(ch)art criticism

Do battle with what you don’t understand.

I have a contentious relationship with abstract art. I’m not a stuffy traditionalist, either; and while I don’t particularly enjoy impressionist art, I don’t need to love Monet’s water lilies to work myself up to an understanding of why his paintings are so beloved. Among the brushwork and the color palette and the novelty of subject and form, there are intrinsic things that art experts can point out to me as exemplary. Experts help me turn my “I don’t get Monet” into “I don’t fully appreciate what went into the creation of this work.” It’s a losing errand trying to objectively analyze art, so I can rest easier knowing that I’m not a bad person if I don’t much care for Monet.

Which brings me back to abstract art.

I’ve spent a fair amount of time in art museums over the years, especially for a Midwestern philistine trained in the sciences, so I can identify a Marc Rothko painting from a mile away. There it is, hanging on the wall in the modern art gallery, taunting me. It’s not an original thought to say that I don’t get Rothko but, well, I don’t get Rothko.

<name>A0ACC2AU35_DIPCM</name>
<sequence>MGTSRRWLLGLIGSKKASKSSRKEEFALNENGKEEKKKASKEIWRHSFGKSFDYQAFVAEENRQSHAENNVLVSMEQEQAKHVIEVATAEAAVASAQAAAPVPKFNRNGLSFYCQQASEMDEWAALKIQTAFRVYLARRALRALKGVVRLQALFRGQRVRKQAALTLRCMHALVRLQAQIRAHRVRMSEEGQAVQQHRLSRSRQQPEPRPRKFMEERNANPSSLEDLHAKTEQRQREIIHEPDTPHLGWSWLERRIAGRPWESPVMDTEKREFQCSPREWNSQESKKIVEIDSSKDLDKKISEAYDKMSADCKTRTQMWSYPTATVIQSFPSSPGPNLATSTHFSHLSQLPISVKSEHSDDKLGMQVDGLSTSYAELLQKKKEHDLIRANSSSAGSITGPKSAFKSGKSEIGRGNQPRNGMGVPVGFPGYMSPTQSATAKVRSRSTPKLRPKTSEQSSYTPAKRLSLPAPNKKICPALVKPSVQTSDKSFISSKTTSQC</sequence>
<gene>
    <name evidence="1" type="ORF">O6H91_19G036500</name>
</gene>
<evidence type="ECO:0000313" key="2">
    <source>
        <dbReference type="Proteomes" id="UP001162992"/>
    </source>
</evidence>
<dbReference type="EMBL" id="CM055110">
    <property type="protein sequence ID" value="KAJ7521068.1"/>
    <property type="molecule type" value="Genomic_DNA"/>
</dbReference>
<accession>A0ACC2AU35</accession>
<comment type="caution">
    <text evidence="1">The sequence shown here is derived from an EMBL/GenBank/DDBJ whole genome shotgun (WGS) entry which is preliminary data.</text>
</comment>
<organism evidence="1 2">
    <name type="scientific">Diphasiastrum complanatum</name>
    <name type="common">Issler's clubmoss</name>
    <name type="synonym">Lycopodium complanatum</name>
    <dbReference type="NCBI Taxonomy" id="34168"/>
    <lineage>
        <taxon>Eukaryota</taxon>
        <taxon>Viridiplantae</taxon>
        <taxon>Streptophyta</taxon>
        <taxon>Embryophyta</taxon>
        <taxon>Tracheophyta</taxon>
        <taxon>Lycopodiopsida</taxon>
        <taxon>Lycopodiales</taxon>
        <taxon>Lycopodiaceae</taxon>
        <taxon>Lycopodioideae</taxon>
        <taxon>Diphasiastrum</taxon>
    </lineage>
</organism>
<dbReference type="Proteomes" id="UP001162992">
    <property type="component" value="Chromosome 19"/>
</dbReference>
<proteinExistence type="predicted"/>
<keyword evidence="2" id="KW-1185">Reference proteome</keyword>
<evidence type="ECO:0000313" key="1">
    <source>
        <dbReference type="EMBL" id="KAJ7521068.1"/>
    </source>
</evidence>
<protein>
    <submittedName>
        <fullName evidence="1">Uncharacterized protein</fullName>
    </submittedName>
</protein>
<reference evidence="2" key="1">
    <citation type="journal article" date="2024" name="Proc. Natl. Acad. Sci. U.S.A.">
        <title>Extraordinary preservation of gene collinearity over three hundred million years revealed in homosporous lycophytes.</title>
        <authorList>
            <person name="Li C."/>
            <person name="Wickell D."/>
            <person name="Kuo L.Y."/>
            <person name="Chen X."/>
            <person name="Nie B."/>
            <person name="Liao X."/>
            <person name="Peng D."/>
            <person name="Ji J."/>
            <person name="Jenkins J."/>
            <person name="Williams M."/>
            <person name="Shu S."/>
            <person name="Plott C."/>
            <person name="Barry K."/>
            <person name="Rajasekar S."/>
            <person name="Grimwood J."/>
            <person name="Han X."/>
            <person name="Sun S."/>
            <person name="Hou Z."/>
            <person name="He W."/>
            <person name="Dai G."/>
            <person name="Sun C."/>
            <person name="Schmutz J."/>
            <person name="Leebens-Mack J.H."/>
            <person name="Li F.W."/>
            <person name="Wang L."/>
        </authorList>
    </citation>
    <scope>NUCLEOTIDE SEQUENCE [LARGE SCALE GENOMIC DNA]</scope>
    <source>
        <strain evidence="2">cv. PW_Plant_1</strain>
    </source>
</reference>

No.5/No.22, 1949 - 1950 - Mark Rothko
No.5/No.22 – Mark Rothko (1949/1950)

Rothko was a fairly prolific artist, too, so almost every big US art museum has at least one. Most of them are huge (the one above is nearly three meters tall) and colorful. And when I see one, I begin my psychic battle with it as if I were from Asimov’s Second Foundation.

Rothko always wins.

When I lived in Washington D.C., I brought friends with me to match wits with Rothko. “Why is this considered good,” I’d whisper to my friend in the quiet gallery of the modern wing of the National Gallery. “Is it the brushwork? The canvas?” My friends were as clueless as I. And so finding (and facing off with) the Rothko wherever I go became a bit of a ritual for me…and I’m still winless. Rothko remains on display worldwide.

The Stations of the Cross – First Station – Barnett Newman (1958)

Another abstract feature of the National Gallery is Barnett Newman’s Stations of the Crossfourteen sequential works arranged along the edges of an isolated gallery with a wooden bench at the center. It mystified me. So I’d sit there and try to figure it out.

And I remained clueless; the meaning continued to allude me. I could find no implicit reason as to why this art claimed such a hallowed spot at a top-tier museum. I returned to the gallery again and again, frustrated by my inability to “get” it.